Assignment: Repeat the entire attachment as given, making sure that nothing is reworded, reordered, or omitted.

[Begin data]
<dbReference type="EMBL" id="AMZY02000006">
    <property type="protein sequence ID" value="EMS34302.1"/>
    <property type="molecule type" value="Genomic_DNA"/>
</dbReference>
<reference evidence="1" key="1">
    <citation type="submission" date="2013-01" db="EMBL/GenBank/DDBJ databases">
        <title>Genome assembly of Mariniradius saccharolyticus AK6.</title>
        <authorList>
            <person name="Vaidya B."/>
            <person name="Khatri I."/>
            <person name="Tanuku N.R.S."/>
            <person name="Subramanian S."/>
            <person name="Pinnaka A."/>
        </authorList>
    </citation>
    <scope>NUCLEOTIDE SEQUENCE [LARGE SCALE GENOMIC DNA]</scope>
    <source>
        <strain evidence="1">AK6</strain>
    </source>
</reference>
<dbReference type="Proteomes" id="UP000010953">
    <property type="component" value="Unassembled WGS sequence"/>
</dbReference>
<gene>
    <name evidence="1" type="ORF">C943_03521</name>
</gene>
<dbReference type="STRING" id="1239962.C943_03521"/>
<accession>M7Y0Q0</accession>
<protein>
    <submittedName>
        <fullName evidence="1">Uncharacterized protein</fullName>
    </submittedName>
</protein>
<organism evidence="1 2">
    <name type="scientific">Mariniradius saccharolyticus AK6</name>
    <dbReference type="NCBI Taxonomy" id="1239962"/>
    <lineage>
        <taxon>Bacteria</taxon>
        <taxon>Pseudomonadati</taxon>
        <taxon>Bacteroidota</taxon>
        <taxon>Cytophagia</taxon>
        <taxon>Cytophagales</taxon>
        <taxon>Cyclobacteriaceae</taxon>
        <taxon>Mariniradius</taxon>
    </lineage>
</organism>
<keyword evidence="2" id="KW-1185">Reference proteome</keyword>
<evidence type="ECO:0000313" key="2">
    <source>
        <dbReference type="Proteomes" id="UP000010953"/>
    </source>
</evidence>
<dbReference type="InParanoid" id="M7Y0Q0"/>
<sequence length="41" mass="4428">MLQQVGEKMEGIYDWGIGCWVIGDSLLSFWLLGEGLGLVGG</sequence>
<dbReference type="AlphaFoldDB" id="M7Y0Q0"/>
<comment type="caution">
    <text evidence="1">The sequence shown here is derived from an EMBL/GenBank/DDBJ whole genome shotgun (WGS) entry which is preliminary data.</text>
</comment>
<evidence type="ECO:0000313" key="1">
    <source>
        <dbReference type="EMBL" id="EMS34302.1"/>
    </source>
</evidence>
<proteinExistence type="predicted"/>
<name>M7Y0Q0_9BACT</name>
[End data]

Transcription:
<dbReference type="EMBL" id="AMZY02000006">
    <property type="protein sequence ID" value="EMS34302.1"/>
    <property type="molecule type" value="Genomic_DNA"/>
</dbReference>
<reference evidence="1" key="1">
    <citation type="submission" date="2013-01" db="EMBL/GenBank/DDBJ databases">
        <title>Genome assembly of Mariniradius saccharolyticus AK6.</title>
        <authorList>
            <person name="Vaidya B."/>
            <person name="Khatri I."/>
            <person name="Tanuku N.R.S."/>
            <person name="Subramanian S."/>
            <person name="Pinnaka A."/>
        </authorList>
    </citation>
    <scope>NUCLEOTIDE SEQUENCE [LARGE SCALE GENOMIC DNA]</scope>
    <source>
        <strain evidence="1">AK6</strain>
    </source>
</reference>
<dbReference type="Proteomes" id="UP000010953">
    <property type="component" value="Unassembled WGS sequence"/>
</dbReference>
<gene>
    <name evidence="1" type="ORF">C943_03521</name>
</gene>
<dbReference type="STRING" id="1239962.C943_03521"/>
<accession>M7Y0Q0</accession>
<protein>
    <submittedName>
        <fullName evidence="1">Uncharacterized protein</fullName>
    </submittedName>
</protein>
<organism evidence="1 2">
    <name type="scientific">Mariniradius saccharolyticus AK6</name>
    <dbReference type="NCBI Taxonomy" id="1239962"/>
    <lineage>
        <taxon>Bacteria</taxon>
        <taxon>Pseudomonadati</taxon>
        <taxon>Bacteroidota</taxon>
        <taxon>Cytophagia</taxon>
        <taxon>Cytophagales</taxon>
        <taxon>Cyclobacteriaceae</taxon>
        <taxon>Mariniradius</taxon>
    </lineage>
</organism>
<keyword evidence="2" id="KW-1185">Reference proteome</keyword>
<evidence type="ECO:0000313" key="2">
    <source>
        <dbReference type="Proteomes" id="UP000010953"/>
    </source>
</evidence>
<dbReference type="InParanoid" id="M7Y0Q0"/>
<sequence length="41" mass="4428">MLQQVGEKMEGIYDWGIGCWVIGDSLLSFWLLGEGLGLVGG</sequence>
<dbReference type="AlphaFoldDB" id="M7Y0Q0"/>
<comment type="caution">
    <text evidence="1">The sequence shown here is derived from an EMBL/GenBank/DDBJ whole genome shotgun (WGS) entry which is preliminary data.</text>
</comment>
<evidence type="ECO:0000313" key="1">
    <source>
        <dbReference type="EMBL" id="EMS34302.1"/>
    </source>
</evidence>
<proteinExistence type="predicted"/>
<name>M7Y0Q0_9BACT</name>